If you should experience problems with a clogged or jammed garbage disposal, give the professional plumbers at A-Peoria a call. NEVER put your hand or tools into a garbage disposal unless it is disconnected from its power source.

Does Your Home Need A Water Softener?

Tuesday, July 16th, 2013

water softener apeoria plumbingIn Arizona, hard water can be a real issue for many homeowners, which is why many people are seen investing in water pitcher for clean drinking water. If you notice a large amount of deposits of lime or scale around your faucets or find that your soap and shampoo don’t lather easily, you may want to consider having a water softener installed.

Your first step you will want to take is measuring the hardness of your water. Water hardness is measured in grains per gallon (gpg). Typically, gpg will range between 3-12 gpg (3 being relatively soft, but 12 being very hard – see table). Kits are available for measuring water hardness, or you may want to have a professional come and do it for you. If it’s available, a local water report may provide information on water hardness. You can also get into more detail by finding the amount of specific hard minerals in your water, such as calcium and magnesium.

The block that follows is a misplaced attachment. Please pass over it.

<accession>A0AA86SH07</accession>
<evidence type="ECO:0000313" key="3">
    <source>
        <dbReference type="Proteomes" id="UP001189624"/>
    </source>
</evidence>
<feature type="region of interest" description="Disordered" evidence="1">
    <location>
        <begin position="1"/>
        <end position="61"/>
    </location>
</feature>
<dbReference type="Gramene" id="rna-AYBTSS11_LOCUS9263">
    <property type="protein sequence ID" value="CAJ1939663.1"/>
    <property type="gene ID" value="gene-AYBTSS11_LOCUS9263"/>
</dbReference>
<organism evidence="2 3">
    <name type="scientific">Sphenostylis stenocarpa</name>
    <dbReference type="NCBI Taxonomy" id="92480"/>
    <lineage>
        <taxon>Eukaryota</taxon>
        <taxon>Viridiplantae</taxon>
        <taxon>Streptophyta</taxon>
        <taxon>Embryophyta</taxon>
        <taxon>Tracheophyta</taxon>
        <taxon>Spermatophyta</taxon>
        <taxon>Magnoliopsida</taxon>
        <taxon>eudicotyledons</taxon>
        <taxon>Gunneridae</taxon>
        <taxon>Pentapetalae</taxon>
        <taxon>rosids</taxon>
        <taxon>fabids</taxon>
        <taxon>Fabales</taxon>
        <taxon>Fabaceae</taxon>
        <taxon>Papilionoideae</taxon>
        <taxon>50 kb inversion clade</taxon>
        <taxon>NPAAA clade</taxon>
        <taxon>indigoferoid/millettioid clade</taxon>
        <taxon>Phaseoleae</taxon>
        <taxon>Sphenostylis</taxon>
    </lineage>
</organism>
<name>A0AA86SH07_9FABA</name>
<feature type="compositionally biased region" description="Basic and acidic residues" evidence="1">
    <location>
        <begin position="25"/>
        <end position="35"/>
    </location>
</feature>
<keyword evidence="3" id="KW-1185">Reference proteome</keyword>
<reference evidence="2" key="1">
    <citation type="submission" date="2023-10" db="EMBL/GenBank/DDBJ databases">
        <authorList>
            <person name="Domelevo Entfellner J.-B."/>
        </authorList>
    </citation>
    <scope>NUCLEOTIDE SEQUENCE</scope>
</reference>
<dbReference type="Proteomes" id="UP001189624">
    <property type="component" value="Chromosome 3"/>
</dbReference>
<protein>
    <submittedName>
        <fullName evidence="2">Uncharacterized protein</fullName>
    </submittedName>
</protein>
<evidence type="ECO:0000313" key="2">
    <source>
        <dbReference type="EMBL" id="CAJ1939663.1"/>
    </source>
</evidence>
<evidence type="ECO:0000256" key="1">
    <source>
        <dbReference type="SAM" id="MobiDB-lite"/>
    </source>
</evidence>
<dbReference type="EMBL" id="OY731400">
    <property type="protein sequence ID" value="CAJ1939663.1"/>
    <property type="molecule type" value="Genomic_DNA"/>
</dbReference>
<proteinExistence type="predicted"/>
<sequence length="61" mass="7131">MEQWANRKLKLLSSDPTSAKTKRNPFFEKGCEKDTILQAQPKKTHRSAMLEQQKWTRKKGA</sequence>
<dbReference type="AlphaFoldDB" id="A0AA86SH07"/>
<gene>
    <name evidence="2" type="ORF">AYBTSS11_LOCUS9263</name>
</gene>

The next step is determining how much capacity you will need. For that, you will need to determine how much water your household uses daily. The average person uses 75 gallons a day, but that may be less in newer homes. Obviously you will want to multiply the amount by the number of people in your house. (Family of 4 – 75 x 4 = 300 gallons.)

Once you know the amount of water used, multiply this number by the time between regenerations to find a capacity number. Most softener systems are larger – 30,000 grains and up – meaning they’ll require less frequent regeneration. Less frequent regenerations is a great benefit in the long run because it means less salt is used and less money spent. If we included a 30,000 grain-capacity water softener in our scenario, it would need regenerating about every two weeks (or 16 days). With this information, you can choose a water softener with the correct capacity and preferred maintenance cycle for your home.

  • 75 gallons/day/person x 4 people = 300 gallons/day
  • 6 grains hardness x 300 gallons/day = 1800 grains hardness to remove each day
  • 30,000 grain capacity softener ÷ 1800 grains/day = 16 days of use before regeneration